Stump Speeches

This speaker's lectern dating to the early 1900s is believed to have been used for patriotic and community events.

Before the advent of broadcast and recording technology, presidents conveyed information and stimulated popular support by giving speeches in person. Of course, the number of people able to experience directly such presidential performances was limited.

President Theodore Roosevelt delivering an address from the rear platform of a train, about 1907
President Warren G. Harding making an informal outdoor speech, around 1921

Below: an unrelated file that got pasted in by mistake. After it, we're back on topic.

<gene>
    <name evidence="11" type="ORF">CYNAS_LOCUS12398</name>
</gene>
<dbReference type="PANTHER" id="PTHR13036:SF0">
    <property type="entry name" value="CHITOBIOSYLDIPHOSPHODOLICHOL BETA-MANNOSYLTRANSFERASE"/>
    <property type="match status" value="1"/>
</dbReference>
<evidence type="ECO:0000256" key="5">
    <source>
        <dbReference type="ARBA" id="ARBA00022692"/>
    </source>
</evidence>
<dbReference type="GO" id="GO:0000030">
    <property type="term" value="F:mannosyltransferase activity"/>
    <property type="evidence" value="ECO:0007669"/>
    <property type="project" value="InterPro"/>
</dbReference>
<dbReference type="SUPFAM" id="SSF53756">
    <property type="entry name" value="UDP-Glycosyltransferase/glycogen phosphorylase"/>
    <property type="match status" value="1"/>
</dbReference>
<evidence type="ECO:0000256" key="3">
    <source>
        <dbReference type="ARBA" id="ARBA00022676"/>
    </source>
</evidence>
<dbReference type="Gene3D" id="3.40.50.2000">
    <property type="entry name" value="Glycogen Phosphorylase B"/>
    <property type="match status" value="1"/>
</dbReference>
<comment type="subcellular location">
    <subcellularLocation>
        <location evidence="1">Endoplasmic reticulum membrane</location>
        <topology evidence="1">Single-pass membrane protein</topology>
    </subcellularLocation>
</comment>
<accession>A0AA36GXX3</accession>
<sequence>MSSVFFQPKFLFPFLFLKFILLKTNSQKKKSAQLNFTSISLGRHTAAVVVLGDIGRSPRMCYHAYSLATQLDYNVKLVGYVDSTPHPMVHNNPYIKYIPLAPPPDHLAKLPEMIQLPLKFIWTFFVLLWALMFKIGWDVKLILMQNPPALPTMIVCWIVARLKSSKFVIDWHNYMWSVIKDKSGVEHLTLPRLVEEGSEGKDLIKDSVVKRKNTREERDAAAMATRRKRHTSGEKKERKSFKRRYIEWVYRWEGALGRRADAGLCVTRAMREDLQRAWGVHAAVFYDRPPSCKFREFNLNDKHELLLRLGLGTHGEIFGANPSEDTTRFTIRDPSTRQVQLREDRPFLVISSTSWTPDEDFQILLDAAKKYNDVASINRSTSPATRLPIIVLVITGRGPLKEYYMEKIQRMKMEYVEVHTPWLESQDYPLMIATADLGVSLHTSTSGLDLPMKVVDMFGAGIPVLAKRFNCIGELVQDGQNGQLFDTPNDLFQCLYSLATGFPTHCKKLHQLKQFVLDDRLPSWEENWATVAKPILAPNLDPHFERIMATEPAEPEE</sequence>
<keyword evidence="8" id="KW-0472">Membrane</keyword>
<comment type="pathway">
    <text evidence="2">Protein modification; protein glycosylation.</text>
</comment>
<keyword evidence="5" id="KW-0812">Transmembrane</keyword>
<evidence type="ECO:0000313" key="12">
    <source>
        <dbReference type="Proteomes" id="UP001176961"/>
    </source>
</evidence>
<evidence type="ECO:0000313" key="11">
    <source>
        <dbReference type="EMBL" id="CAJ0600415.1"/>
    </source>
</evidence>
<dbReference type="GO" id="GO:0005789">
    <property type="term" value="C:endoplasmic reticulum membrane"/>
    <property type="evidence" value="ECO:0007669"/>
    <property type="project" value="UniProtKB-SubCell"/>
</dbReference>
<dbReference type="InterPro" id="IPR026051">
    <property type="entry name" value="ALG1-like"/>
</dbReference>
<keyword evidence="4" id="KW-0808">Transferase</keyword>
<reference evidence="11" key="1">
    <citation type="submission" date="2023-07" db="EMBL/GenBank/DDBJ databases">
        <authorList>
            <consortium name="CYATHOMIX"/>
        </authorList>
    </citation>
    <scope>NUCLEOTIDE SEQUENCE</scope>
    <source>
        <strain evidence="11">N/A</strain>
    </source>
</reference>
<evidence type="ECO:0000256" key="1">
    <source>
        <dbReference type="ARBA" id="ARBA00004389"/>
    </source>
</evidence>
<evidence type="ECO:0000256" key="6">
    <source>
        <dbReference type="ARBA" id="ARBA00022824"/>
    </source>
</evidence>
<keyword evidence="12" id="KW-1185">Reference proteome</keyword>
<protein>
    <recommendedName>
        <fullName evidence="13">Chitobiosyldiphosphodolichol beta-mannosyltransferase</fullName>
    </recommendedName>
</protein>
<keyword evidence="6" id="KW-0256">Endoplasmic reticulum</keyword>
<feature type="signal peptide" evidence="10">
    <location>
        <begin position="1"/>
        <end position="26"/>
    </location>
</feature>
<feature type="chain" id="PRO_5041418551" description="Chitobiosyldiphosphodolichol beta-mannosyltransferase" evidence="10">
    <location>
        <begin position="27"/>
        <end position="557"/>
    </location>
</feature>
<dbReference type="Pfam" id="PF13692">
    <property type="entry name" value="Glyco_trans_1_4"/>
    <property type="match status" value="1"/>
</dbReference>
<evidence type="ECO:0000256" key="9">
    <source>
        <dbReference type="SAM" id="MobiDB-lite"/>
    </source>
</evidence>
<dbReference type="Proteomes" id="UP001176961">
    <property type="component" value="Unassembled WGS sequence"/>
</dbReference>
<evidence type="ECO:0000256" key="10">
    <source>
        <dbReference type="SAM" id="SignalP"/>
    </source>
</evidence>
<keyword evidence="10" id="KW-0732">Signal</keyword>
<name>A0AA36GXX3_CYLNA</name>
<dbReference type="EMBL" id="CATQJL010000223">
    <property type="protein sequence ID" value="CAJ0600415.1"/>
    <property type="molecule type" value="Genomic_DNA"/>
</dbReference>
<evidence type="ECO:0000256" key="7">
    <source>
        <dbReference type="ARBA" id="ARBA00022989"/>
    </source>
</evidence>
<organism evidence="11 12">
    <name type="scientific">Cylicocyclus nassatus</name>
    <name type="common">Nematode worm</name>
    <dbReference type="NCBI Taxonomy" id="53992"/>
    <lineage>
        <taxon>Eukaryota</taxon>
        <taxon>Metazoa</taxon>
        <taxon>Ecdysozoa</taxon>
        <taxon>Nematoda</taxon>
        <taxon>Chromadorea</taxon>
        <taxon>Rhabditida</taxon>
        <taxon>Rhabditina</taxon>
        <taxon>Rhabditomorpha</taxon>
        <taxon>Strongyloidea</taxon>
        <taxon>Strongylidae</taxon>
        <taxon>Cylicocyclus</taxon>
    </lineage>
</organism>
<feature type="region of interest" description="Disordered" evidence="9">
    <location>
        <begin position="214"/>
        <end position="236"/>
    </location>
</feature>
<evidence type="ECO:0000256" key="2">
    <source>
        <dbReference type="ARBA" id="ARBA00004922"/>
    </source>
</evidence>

Courtesy of Library of Congress

Political cartoon, drawn by Clifford Berryman, Washington Star, 1948
Stump speaking is often a major part of a president’s re-election campaign. In 1948, on a train called the Presidential Special, Harry Truman took to the rails to salvage a campaign many people thought he could not win. Truman’s whistle-stop tour—356 speeches in 35 days over 31,000 miles to perhaps 15 million people—provided great material for editorial cartoonists and was a major factor in his re-election.